And what is it like to deal with the loss? Difficult. Extremely hard. “I must confess that I still don't know how to deal with death very well, especially when they are animals that have just been rescued and we can't save them. We do everything in our power, we give up a lot of our time, our energy and a lot of money to save them, but we still can't”. “It seems that there is a feeling of failure because we were not able to arrive in time. We always try all treatments. When it works, it's one of the best feelings you can have, because it's the reward of never giving up. But when they don't survive, there's a huge emotional toll,” he stresses.
André speaks in the plural, because without his friends he wouldn't be able to help the way he does. “Some take in animals when I no longer have space, many contribute to help pay expenses, others help with their time when there are food collection campaigns in supermarkets”, he points out. And what does André say to those who want to adopt an animal? For him, it is important to stress that “animals feel the same as us humans. The difference is that they don't know how to speak. “So I tell people to do what I do myself, which is try to put myself in that animal's shoes. So it seems that it is easier to understand their needs and see where we can improve in the way we treat them”. Animals without “usefulness” are discarded About where he sees himself in a decade, there are no certainties except this: he will continue to be connected to animals.
“I don't know what the future holds for me and 10 years from now is a long time, but I would really like the animal cause to have evolved, especially in more rural areas, where animals are seen as disposable objects”.
The hunter has a dog and if he is not fit to hunt he is automatically abandoned. If the dog is not fit to guard the house, it is abandoned. And the cat is often not even fed in order to be hungry and go after mice. If there is no use, the animals are discarded”, he laments. And that hurts you. It pains him that their company and loyalty is often not enough. “That was the evolution I would like to see 10 years from now”. “I've always thought, and I continue to think, that all – really all – animals are adoptable, but the reality is that the vast majority of society does not think so. The vast majority of animals I rescue are adults and mixed breed and there is still the misconception that an already adult animal does not adapt to a family. So they prefer to adopt baby animals, which means that those who rescue are quickly full of animals – and with no adoptions in sight, because the criteria for those who want to adopt are very specific”.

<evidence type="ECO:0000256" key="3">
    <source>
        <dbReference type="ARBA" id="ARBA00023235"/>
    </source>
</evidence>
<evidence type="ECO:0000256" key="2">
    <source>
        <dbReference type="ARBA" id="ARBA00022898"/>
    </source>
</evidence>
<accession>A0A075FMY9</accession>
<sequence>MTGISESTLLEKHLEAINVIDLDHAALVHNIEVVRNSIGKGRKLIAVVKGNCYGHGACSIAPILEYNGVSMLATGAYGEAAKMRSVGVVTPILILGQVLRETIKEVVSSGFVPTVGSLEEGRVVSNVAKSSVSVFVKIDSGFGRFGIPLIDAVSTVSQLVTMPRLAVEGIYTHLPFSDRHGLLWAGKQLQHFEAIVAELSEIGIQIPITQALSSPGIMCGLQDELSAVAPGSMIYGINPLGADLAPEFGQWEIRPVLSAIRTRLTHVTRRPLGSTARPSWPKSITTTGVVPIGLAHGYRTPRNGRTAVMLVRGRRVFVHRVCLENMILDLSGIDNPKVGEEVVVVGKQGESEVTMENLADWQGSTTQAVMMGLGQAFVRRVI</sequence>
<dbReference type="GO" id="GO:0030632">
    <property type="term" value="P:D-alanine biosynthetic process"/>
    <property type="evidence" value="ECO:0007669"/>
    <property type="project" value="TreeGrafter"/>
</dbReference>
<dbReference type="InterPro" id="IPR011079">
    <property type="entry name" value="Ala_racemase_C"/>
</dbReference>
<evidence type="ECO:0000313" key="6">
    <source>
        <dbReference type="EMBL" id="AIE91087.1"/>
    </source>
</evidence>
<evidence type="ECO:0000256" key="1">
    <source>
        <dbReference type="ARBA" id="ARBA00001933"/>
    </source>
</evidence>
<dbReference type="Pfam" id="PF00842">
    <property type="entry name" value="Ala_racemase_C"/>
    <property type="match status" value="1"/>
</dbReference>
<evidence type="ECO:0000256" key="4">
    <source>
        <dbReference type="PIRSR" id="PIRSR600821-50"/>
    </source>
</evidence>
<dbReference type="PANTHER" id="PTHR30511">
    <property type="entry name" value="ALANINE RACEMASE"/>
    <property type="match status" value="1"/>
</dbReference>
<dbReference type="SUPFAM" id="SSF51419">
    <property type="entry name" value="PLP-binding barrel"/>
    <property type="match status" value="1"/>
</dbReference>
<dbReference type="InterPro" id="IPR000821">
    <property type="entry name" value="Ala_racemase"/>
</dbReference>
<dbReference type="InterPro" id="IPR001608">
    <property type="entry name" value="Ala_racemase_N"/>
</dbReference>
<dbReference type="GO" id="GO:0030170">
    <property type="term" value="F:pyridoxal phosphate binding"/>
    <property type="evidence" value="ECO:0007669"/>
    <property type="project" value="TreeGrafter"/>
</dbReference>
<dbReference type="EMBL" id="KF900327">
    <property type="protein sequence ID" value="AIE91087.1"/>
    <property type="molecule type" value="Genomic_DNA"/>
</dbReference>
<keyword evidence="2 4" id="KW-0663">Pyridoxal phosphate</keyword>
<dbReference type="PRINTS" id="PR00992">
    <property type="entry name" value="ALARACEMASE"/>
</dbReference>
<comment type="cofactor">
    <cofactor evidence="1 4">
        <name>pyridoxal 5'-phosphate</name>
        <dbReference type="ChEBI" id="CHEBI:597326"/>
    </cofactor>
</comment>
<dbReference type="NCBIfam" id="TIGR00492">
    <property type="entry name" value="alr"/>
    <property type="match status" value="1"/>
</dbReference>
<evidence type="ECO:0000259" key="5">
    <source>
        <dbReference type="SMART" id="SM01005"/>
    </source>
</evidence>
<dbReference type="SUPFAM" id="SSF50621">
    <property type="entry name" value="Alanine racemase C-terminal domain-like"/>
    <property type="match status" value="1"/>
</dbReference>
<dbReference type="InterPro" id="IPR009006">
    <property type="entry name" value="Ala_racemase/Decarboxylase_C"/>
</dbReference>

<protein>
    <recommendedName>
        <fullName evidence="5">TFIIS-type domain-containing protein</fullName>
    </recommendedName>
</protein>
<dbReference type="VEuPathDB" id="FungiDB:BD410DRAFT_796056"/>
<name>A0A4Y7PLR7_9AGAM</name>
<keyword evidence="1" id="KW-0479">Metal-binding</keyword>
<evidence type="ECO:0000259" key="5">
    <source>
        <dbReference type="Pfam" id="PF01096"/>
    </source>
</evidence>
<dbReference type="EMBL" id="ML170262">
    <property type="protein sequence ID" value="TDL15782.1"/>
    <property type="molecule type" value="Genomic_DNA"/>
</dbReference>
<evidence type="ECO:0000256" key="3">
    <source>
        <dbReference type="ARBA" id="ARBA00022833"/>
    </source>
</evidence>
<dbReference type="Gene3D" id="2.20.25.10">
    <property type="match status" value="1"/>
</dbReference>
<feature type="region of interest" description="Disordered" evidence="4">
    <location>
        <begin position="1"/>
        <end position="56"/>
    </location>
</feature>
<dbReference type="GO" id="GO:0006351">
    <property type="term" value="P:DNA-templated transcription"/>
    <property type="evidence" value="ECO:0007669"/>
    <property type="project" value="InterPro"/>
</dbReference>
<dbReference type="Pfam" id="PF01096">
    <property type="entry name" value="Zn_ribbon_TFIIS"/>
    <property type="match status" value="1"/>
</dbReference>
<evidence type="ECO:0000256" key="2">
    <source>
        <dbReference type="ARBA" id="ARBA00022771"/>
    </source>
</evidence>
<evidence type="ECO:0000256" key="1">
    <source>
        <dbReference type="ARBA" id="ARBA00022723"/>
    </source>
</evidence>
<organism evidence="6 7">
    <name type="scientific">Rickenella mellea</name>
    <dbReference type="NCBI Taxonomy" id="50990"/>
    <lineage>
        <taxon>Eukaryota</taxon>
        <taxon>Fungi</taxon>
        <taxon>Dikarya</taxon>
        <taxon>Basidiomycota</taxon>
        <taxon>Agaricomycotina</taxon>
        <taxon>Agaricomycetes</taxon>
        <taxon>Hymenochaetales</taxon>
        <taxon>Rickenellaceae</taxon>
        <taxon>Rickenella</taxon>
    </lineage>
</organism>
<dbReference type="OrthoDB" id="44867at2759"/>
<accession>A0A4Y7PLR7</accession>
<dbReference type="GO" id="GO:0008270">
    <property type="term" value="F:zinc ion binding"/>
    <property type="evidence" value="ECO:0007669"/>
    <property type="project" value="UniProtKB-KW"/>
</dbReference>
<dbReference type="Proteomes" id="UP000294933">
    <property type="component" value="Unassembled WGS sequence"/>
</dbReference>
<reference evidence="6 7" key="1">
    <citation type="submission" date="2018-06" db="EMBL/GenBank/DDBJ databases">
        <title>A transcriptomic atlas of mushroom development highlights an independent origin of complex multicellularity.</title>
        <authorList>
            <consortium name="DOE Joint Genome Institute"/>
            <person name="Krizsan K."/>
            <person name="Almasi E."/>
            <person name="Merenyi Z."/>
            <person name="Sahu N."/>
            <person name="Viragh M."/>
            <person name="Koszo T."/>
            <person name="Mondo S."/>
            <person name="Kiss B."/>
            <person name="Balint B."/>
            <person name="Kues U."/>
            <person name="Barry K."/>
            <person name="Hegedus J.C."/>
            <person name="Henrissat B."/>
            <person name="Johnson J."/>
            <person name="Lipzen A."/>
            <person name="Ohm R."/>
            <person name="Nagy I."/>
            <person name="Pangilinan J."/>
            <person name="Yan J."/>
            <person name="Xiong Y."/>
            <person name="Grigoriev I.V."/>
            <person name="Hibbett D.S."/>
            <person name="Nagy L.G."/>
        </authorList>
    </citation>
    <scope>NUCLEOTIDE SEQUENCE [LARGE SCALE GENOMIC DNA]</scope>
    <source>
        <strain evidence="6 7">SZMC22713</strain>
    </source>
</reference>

However, those who collect from the street only see an animal in pain, he stresses. "And that's why you often end up staying with that animal for the rest of your life." “If I take them from the street, they are my responsibility”
André lives alone and works eight hours a day at the factory. That is why, for him, taking care of animals is not a sacrifice, despite the time and money it requires. “Taking care of abandoned animals and giving them up for adoption is my ‘hobbie’, so to speak. It's all done in my spare time." But it also means “taking time out for friends, family and ourselves”. Which, for André, is an inevitable choice. “From the moment I remove them from the street, they become my responsibility. But I can only do what I do thanks to friends who follow my work and know what I do and who help. Everything I do is on a voluntary basis, but all these animals involve expenses that I alone could not afford. Especially in castrations, which are one of the first surgeries to be performed”.
Scroll through the gallery to get to know André Cabrita and the animals he is in charge of better. All of them with the secret hope of one day having a home.